- Yank Sing
49 Stevenson St,
San Francisco, CA 94105, USA
Yank Sing , like it or not, is San Francisco's most well known dim-sum house, gushed over in all the guidebooks and beloved by concierges and local hosts. It's the sort of place one takes tourists when you would like them to experience dim sum but not necessarily experience getting sweared at in Cantonese. The lovely Maria and Vreni, my hosts in Wil, Switzerland, were visiting the USA. Vreni's sister, our friend Judith, decided to take them to Yank Sing, and we tagged along.
Soup dumplings are delicious, and these were a good specimen of the type. I love the burst of meaty, fatty soup liquid that goes down your gullet when you bite into these little delights. It's hard to assess the quality of a dish that is such a pure sensory pleasure.
Sauteed green-beans with pork. These were merely okay. They are only REALLY good when served super-hot. And they are even better if they are long beans or snake beans.
Dumplings (gow)with minced snow pea shoots inside, one of my favorite Chinese greens. They supposedly have pine nut in em' as well, though I didn't taste any. They did remind me of the dumplings I used to enjoy in the morning in Beijing, which had delightfully peppery watercress inside.
Good old dumplings with minced shrimp and vegetables inside. I like the delicate wrappers used here.
One cannot have dim sum without egg-rolls with minced pork. These were okay. I don't like the saturated grease taste of fried food that's been hanging out a while.
Simply skewered scallop balls. These were decent, with a good fish-ball sort of taste. Could have been less rubbery.
Good ol' shaomai. These were quite good, and were nice and fresh. They can be pretty repellant if they are elderly or stick together too much.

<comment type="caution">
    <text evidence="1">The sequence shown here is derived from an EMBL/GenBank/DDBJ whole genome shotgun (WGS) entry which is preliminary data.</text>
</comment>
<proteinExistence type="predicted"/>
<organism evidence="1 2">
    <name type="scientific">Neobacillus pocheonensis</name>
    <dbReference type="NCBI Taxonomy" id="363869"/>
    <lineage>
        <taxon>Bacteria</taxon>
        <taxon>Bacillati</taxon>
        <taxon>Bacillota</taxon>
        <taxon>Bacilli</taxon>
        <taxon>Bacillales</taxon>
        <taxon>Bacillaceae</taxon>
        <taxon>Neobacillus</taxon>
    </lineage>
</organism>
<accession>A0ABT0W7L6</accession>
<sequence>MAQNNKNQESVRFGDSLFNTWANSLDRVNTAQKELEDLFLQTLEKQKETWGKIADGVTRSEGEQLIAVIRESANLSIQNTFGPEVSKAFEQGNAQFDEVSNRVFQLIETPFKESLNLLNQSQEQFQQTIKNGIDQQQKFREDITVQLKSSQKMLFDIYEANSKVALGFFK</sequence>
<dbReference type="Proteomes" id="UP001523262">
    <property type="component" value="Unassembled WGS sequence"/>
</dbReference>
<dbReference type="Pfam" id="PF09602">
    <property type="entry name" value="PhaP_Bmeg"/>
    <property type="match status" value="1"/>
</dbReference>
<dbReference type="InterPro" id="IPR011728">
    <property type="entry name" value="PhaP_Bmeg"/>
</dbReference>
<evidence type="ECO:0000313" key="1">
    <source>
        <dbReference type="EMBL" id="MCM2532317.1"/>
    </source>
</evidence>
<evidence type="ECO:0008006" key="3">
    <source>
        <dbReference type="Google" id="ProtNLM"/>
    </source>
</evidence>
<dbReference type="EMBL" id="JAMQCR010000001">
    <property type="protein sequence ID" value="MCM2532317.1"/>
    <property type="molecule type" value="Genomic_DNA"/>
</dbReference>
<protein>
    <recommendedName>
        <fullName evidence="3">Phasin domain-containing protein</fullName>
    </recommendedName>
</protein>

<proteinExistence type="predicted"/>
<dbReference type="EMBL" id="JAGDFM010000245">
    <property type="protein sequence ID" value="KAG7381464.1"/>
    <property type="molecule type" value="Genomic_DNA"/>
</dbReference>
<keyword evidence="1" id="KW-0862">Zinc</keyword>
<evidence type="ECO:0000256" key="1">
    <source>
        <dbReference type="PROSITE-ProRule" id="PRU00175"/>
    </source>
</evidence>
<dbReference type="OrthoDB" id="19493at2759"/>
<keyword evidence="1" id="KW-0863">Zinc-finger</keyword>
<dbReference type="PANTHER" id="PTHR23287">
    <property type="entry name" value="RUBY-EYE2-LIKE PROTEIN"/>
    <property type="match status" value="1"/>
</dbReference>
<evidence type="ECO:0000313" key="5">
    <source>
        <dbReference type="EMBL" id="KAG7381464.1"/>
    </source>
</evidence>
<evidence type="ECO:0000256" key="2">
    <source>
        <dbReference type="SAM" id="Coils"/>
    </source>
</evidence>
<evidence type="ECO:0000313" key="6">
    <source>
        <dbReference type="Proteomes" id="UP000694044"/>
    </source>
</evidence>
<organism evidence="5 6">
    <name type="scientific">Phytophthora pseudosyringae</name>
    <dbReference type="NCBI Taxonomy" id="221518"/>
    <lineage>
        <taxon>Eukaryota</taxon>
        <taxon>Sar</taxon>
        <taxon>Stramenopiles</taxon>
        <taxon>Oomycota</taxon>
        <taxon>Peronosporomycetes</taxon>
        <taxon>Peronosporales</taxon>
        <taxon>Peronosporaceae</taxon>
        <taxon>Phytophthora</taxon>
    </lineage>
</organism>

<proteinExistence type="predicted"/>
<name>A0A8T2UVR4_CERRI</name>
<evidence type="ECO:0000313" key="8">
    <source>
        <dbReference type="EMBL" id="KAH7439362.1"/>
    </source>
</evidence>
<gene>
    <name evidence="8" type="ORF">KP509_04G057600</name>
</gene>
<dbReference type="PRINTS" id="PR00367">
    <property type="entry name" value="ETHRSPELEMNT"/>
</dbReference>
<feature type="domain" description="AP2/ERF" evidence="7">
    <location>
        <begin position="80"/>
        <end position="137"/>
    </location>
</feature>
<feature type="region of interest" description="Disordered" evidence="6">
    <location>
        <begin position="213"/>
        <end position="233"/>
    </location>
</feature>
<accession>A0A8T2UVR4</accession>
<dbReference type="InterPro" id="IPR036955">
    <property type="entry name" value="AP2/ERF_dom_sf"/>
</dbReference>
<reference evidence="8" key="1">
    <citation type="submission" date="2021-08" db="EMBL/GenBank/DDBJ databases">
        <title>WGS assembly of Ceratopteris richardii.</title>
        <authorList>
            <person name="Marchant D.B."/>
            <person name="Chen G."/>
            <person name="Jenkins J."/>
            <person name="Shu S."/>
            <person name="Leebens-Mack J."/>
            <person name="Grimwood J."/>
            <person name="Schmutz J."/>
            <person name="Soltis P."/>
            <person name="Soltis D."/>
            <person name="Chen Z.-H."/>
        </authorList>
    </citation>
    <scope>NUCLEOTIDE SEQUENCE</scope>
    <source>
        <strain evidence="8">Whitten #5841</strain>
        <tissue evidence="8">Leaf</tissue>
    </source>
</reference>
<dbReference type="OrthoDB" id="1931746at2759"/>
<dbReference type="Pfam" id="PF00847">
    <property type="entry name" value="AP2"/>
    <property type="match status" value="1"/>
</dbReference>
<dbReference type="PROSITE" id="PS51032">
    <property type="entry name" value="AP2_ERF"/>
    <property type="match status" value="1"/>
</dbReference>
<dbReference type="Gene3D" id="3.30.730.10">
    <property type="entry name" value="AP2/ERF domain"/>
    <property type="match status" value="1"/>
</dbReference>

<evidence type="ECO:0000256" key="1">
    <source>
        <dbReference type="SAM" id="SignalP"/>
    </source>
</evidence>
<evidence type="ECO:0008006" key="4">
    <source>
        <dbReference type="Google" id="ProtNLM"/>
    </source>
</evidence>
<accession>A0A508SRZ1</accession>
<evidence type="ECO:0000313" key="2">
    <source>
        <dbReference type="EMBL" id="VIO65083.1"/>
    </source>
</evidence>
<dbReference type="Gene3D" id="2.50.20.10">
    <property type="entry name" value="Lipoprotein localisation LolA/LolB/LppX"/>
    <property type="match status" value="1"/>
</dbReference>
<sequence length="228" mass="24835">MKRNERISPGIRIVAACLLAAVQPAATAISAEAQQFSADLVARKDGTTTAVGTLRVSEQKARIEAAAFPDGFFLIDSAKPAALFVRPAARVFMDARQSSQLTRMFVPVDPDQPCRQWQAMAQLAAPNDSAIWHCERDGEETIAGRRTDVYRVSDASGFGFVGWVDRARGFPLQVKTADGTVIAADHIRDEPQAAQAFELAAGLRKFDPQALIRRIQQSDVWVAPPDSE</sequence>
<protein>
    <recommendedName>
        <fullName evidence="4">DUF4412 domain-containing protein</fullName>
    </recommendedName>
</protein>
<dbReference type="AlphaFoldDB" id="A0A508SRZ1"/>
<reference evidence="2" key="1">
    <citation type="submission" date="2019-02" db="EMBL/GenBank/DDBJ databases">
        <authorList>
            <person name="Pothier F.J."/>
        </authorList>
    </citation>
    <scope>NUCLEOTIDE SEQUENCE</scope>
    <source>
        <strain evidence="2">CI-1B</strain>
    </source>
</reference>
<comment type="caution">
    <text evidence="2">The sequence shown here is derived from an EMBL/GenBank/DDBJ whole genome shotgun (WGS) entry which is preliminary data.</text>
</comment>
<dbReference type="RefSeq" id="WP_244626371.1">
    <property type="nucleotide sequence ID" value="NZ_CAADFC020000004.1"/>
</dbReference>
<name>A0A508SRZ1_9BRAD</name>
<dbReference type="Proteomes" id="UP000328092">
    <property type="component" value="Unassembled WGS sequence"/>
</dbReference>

Oh baby, chicken feet (fung zao, or hopefully named Phoenix Talons). You saw that article lately about how the Chinese are lusting after our enormous delicious chicken feet, right? Bata bing. Anyhow, Maria and Vreni had definitely never had a chicken foot before, and were somewhat grossed out when we began to eat them. (This is why you order chicken feet, at least in part: to gross people out). Maria, being a brave soul, decided she would try a toe. She proclaimed it edible. Guess they don't do much trade in chicken feet in Switzerland. These suckers really were good chicken feet. You just don't want to consider the bad ones. They had a nice sweet black bean flavor, and were tender and juicy.
We also tried some Peking duck - pretty good for dim-sum house Peking duck - and a few of the desserts. Mango tarts are tasty, but too darn sweet. I did enjoy the sweet fried sesame cake. I rather enjoy the different flavors of Chinese sweets at times. Especially anything with red bean paste up in there.
We ate at the Other Location, the little outlet on Stevenson Street. Parking is a bitch but there is an offsite location, so be prepared to shell out five dollars. It's usually quite busy, so reservations are advisable. The clientele is definitely not your standard dim sum house gang: think big families getting together and high-class Ladies Who Lunch. It is incredibly, incredibly quiet for a dim sum house. This can be good and bad. Sometimes we just want to get verbally abused in Cantonese.
Yank Sing often gets denigrated by those of us who consider ourselves hard core Chinese food eaters. But the truth is, the food really is good. It may not possess the rough-edged appeal of some of SF's more down n' dirty dim sum houses, but is it a more relaxing experience? Undoubtedly so. Let yourself go, Asia food snobs. Shut up and enjoy Yank Sing every once in a while. Entrails and 1000 year old egg jook will be there for you always and always. Our Swiss friends really enjoyed it, and we had a very pleasant meal.
Monday, September 21, 2009
Posted by Faine at 7:18 PM